Rules and Regulations

Rules and Regulations

Different countries will have different road rules and regulations so it’s key to be prepared for wherever you go. These can vary from drink-driving, use of lights, speed limits and carrying children as pillions.

Speed limits are one aspect that will change dramatically; many European roads have higher National Speed Limits on their motorways and dual carriageways. You’ll also be riding on the opposite side of the road to the UK so you will need to be highly vigilant and not slip into normal habits when riding.

Most EU countries require you to be over the age of 18 and hold a full Category A motorcycle licence to legal be allowed to ride on the roads.

For example, there are numerous things you’ll need to have on your person when riding in France.

  • You must carry a set of spare light bulbs
  • You should carry two breathalysers at all times
  • You must carry a hi-vis vest/jacket at all times, including one for any pillions
  • You cannot use a device that detects speed cameras
  • You cannot filter through stationary or slow-moving traffic

Jumping outside of Europe, the rules of the road will change accordingly to whichever country or state you plan to ride in. It’s best to make sure you’ve got a decent understanding of how to prepare your bike and yourself for the ride ahead.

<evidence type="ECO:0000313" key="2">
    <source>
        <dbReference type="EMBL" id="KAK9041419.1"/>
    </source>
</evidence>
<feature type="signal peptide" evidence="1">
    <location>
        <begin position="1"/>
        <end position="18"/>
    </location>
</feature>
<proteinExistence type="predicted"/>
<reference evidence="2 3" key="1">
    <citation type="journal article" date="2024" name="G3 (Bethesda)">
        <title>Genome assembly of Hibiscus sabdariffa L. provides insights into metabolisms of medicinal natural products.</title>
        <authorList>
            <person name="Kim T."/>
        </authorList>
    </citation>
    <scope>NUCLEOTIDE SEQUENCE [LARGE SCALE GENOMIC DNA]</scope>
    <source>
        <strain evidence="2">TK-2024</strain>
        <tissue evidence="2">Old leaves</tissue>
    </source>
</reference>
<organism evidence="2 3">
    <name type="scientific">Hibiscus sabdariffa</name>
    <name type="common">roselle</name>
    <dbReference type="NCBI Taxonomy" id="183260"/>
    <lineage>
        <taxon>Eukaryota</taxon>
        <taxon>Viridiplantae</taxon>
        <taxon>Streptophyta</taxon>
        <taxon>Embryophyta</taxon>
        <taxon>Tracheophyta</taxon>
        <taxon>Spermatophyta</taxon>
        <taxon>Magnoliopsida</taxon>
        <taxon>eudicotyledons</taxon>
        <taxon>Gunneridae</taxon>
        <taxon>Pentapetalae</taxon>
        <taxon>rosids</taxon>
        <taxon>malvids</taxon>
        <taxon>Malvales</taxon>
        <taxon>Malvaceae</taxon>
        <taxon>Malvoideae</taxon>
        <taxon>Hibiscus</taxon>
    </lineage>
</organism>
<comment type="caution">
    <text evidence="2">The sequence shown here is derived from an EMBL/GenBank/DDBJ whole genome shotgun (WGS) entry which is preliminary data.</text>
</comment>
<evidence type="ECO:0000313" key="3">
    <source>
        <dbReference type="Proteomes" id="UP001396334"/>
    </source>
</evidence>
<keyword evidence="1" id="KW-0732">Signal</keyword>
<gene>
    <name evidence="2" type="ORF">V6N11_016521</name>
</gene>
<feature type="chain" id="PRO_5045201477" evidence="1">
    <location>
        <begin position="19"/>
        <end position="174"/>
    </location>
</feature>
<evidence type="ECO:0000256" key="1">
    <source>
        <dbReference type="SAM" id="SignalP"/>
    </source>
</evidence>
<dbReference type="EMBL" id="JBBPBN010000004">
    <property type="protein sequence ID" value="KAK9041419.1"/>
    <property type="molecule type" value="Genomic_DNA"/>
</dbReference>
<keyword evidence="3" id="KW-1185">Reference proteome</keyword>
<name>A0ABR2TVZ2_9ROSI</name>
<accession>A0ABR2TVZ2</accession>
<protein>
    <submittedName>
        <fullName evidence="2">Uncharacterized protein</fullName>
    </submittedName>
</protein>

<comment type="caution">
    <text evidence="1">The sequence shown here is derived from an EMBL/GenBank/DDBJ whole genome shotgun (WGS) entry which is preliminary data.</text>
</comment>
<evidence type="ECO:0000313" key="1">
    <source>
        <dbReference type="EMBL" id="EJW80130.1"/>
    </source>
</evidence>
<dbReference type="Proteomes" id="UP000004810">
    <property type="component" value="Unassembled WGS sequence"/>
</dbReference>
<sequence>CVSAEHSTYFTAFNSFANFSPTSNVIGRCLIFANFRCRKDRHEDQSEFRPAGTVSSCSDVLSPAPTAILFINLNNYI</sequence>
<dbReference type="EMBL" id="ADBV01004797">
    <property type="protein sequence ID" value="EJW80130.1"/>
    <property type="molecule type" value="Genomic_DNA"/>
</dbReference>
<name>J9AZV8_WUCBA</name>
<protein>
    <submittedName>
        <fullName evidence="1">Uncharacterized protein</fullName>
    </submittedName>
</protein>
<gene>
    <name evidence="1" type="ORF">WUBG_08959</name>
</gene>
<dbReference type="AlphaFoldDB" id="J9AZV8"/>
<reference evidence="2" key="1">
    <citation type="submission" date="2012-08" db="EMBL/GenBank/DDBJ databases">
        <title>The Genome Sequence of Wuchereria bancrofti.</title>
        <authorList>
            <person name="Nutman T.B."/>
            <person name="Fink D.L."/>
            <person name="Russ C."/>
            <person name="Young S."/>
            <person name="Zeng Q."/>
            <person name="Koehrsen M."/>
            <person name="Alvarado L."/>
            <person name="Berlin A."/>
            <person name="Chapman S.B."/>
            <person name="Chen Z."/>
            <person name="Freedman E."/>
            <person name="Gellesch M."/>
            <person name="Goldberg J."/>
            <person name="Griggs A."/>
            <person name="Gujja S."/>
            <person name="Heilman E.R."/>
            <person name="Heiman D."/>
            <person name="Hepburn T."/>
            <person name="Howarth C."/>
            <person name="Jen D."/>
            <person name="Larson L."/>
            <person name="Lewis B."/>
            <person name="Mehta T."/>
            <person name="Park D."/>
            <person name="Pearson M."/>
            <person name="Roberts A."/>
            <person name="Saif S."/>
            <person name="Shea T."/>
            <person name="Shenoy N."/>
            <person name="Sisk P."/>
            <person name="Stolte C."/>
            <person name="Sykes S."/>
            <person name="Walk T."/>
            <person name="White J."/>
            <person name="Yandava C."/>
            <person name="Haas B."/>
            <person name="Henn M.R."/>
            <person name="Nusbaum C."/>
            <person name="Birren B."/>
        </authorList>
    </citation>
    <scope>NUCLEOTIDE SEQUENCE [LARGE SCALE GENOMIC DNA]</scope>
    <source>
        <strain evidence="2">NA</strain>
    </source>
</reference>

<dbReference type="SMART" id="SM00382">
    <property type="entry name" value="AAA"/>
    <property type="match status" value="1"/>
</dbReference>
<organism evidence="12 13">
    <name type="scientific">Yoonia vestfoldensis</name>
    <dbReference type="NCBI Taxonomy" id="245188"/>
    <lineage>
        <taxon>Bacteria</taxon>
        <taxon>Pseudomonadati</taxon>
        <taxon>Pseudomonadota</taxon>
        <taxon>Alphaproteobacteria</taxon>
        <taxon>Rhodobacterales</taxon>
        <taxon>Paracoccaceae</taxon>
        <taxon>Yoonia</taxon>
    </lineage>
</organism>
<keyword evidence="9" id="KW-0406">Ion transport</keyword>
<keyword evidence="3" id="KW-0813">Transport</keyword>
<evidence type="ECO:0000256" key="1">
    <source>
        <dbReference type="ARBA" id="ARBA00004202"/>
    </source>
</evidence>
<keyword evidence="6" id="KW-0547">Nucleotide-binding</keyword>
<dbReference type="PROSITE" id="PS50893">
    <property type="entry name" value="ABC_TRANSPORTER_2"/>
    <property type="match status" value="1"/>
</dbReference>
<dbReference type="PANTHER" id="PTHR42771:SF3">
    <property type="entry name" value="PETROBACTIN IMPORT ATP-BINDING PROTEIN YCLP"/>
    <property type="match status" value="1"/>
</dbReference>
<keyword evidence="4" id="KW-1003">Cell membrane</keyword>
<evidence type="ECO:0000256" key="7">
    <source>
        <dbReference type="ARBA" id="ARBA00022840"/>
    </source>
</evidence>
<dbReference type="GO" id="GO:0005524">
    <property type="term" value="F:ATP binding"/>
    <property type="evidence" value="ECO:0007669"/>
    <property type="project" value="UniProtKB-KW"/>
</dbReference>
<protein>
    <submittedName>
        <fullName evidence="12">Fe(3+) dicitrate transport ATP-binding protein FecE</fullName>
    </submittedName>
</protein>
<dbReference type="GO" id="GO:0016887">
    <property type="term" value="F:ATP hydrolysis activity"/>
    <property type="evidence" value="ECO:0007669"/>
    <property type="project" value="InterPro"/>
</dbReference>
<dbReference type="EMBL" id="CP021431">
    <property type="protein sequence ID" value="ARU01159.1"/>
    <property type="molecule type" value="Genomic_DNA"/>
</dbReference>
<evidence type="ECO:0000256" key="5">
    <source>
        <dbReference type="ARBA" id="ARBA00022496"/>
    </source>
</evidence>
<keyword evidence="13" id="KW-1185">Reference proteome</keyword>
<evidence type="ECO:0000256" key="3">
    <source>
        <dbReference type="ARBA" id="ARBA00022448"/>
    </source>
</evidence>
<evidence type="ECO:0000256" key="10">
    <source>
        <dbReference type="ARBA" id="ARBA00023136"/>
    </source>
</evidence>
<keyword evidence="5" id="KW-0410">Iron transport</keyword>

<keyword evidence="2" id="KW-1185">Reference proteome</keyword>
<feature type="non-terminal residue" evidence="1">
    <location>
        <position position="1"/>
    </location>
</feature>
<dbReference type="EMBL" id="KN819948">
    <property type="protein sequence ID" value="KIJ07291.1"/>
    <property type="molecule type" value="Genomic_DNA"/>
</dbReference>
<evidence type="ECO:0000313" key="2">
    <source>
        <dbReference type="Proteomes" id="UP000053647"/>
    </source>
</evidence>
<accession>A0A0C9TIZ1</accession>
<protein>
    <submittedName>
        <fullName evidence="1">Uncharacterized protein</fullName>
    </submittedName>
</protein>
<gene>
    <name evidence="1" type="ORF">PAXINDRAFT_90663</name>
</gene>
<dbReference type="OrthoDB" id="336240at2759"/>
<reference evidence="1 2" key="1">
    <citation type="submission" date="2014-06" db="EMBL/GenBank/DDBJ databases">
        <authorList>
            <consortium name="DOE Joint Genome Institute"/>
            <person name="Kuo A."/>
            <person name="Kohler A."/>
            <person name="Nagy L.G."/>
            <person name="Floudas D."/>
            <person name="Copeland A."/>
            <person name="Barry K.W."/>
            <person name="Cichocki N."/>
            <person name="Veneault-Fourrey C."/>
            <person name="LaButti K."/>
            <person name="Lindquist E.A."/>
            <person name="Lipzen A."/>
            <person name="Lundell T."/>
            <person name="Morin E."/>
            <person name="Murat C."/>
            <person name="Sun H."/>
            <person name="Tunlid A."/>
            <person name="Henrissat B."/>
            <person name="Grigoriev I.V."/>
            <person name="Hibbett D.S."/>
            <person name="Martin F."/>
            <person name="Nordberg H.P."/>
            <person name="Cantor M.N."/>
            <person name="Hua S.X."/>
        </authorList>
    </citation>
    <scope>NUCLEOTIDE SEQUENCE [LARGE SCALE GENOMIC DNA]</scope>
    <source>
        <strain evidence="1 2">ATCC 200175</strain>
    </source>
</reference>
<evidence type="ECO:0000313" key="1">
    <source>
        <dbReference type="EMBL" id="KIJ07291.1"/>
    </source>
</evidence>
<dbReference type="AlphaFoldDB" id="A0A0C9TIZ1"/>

Riding through America, you’ll find different rules and regulations will apply to different states. For example:

In Nevada, you’ll be required to wear eye protection unless your motorcycle is fitted with a windscreen – however if you were riding in California this law would not apply.

Planning to ride through Iowa, by law you’re not required to wear a helmet but you better think twice if you want to ride in Alabama.

General advice for riding abroad

  • Learn the road signs
  • Don’t ride when tired – take a break every two hours
  • Speed limits will vary country to country so cars may approach faster than you’re used to
  • Don’t drink and ride – the legal blood – alcohol limit may be lower than the UK
  • Have a GB sticker clearly visible on your bike
  • Plan a route before you start riding
  • You must always carry your driving licence, passport, insurance certificate and MOT test certificate

Your Great Britain (GB) or Northern Ireland driving licence will cover you when driving around the EU or European Economic Area (EEA); however some countries will require you to have an International Driving Permit too.

You can get an International Driving permit directly from the AA, the RAC or the Post Office and it costs £5.50.

Related Content

Arctic Rider’s Advice 

Gordon has plenty of useful advice and tips from his Arctic ride trip…

Always research where you are riding, what you are required to carry, and the rules of the road, especially speed, filtering, and tread depth.

I’ve linked up with many foreign bike clubs on my travel and local police wherever you go won’t be lenient for your ignorance.

The internet has almost all of the information you need and official government websites are always the safest place to get your information.


Make sure you do plenty of research on your chosen destination before your trip!

More advice on riding abroad right here...

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